The Planning and Scheduling Challenge
Supplying to such a diverse range of industries and particularly key OEMs within the medical industry requires an agile approach whilst retaining the highest levels of quality and responsiveness. As well as the design complexity and use of high value materials that need to stand up to repeated cleaning/sterilisation, orders tend to come in smaller batches of 5-10 with extremely tight delivery deadlines. At times there can be over 700-800 works orders on the system, comprising of anywhere between 5 and 500 operations to make up an assembly. Managing this volume and variety of work, whilst maintaining the flexibility to stay responsive to new orders provides some unique scheduling challenges.
Prior to investing in Seiki advanced planning and scheduling software with W.I.P booking and Electronic Work Queues, Kirkstall’s primary production management system was SOAP – a bespoke system developed by company co-owner Tim Buckley to manage all resources, BOMs and routings.
Mindful of the inherent risks of relying solely on an in-house developed system, specifically supporting and future proofing it, the team was keen to explore specialist solutions designed for manufacturing environments, that could meet their current and future requirements.
With such a fast changing and high volume order book, one of the primary planning challenges for Production Manager Steve Wilson was having visibility of their true capacity. “SOAP could tell us how many hours would be needed for a new job but if someone asked what the affect would be on our current live or planned workload it was almost impossible to calculate accurately and certainly not quickly. As a business we were also keen to have more live information and feedback from the shop floor to give us that much more confidence in being able to meet customer demands.”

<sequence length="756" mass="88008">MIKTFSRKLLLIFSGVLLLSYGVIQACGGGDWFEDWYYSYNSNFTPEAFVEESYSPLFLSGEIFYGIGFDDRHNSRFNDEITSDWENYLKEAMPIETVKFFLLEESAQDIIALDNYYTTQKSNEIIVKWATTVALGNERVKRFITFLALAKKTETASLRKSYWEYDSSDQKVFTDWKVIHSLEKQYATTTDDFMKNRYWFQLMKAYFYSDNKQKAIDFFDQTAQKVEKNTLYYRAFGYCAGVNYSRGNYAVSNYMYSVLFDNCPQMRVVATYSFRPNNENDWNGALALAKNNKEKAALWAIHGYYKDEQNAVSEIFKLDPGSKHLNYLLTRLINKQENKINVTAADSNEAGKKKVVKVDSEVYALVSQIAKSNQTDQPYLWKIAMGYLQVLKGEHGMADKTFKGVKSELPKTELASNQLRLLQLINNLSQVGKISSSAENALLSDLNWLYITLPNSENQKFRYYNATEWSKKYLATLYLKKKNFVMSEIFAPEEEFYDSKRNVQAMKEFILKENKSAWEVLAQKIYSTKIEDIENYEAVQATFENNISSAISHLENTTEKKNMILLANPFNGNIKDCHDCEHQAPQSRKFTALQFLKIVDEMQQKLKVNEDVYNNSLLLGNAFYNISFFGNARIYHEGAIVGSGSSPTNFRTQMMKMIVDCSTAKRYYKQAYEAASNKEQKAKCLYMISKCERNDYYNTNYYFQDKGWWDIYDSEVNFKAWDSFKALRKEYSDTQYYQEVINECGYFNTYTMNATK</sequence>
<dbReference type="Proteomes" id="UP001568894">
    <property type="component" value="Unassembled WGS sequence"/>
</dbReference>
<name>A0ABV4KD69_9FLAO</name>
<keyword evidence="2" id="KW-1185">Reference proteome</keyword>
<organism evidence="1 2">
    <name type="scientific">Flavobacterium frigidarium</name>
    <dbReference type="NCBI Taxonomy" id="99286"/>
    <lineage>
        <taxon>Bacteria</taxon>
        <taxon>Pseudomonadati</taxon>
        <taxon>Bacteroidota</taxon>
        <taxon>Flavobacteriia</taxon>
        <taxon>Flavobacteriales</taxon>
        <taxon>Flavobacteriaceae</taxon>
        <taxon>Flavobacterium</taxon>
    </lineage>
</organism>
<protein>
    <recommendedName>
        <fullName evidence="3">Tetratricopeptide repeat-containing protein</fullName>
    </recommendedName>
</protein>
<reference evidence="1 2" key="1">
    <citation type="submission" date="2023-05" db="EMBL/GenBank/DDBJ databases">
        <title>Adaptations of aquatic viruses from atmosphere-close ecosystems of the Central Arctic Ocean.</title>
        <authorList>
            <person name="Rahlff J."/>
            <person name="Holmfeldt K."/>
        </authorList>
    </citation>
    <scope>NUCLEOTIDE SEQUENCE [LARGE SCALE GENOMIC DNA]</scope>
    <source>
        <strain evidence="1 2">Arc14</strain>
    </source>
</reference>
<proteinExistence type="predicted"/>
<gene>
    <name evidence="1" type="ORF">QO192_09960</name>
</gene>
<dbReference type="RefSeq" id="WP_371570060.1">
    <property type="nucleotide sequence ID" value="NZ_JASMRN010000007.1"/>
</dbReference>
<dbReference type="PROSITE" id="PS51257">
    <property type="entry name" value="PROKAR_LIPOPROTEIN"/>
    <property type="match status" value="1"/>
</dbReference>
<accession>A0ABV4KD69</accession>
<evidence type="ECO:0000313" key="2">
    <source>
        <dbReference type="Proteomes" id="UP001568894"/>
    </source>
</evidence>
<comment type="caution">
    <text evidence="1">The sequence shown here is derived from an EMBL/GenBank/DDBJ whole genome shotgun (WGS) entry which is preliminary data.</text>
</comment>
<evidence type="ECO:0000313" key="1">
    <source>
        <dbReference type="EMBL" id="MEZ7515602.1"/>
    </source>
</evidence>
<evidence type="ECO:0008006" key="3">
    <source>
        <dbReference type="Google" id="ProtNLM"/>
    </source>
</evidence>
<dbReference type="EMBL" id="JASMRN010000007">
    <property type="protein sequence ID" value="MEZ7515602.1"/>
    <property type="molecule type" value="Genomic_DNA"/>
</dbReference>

Going live was made easier by the familiarity and uncomplicated functionality of the system. Steve explains, “You just want to be able to pick something up and to run with it. It enabled me to do what I was already doing but a lot faster.” With the Seiki scheduling software it now took seconds, leaving Steve to best describe the system as a ‘number cruncher’.
“I can have the answer I need on the screen almost instantly, which makes me ask more questions. It keeps me busier exploring ideas, being more creative and it frees up my time to do other jobs.”
This ability to ‘number crunch’ provides much greater manoeuvrability, particularly when dealing with last minute customer orders that need to be incorporated into the schedule. Without visibility of how every job interacted with each other and therefore the consequences of any changes, it was hard to make informed decisions. The Seiki software changed that by enabling ‘what-if’ scenarios to be run without affecting the live schedule.
For Kirkstall first article inspection is a critical process that can take anything up to 24 hours to complete. If this otherwise potentially hidden time and resource requirement isn’t also accounted for when scheduling it’s almost impossible to get a realistic or accurate planned completion date. Steve explains, “You’ve really got to think of all the variables that you need the Scheduler to manage, so that you can build the entire process into the plan. For one job, before the 2,500 parts could go into inspection each one had to be manually unwrapped from its packaging. You can imagine the potential error we would be building into the whole schedule if we hadn’t factored this in. But once they are in the system as resources we have a repeatable process.”
Each machine now has an accurate, prioritised work-to-list that is generated directly from the Scheduler, so Operators can see not just what job needs to be done and when, but what work is coming down the line. This integrated, collaborative approach ensures that the Operators are helping to generate a live view of work in progress by booking on and off jobs in real time. By giving everyone visibility and a means of feeding back their knowledge it empowers people to make a real, valuable contribution.
“The system is factual, dependable and repeatable. I never feel like I’m playing catch up. I always have an exact picture of where all my jobs are and can share this information easily with the team. I can also drive suppliers to meet their deadlines if the system is telling me that we are at risk of running late on a job.”
Kirkstall anticipates much more to come from its investment and collaboration with Seiki. To expand the system and introduce new methods of working is a continuous improvement process. “The ability to take a progressive approach was one of the benefits of the Seiki system. We needed a supplier that could support us as we continue to grow and evolve; as well as guide us with the latest, best practice solutions.”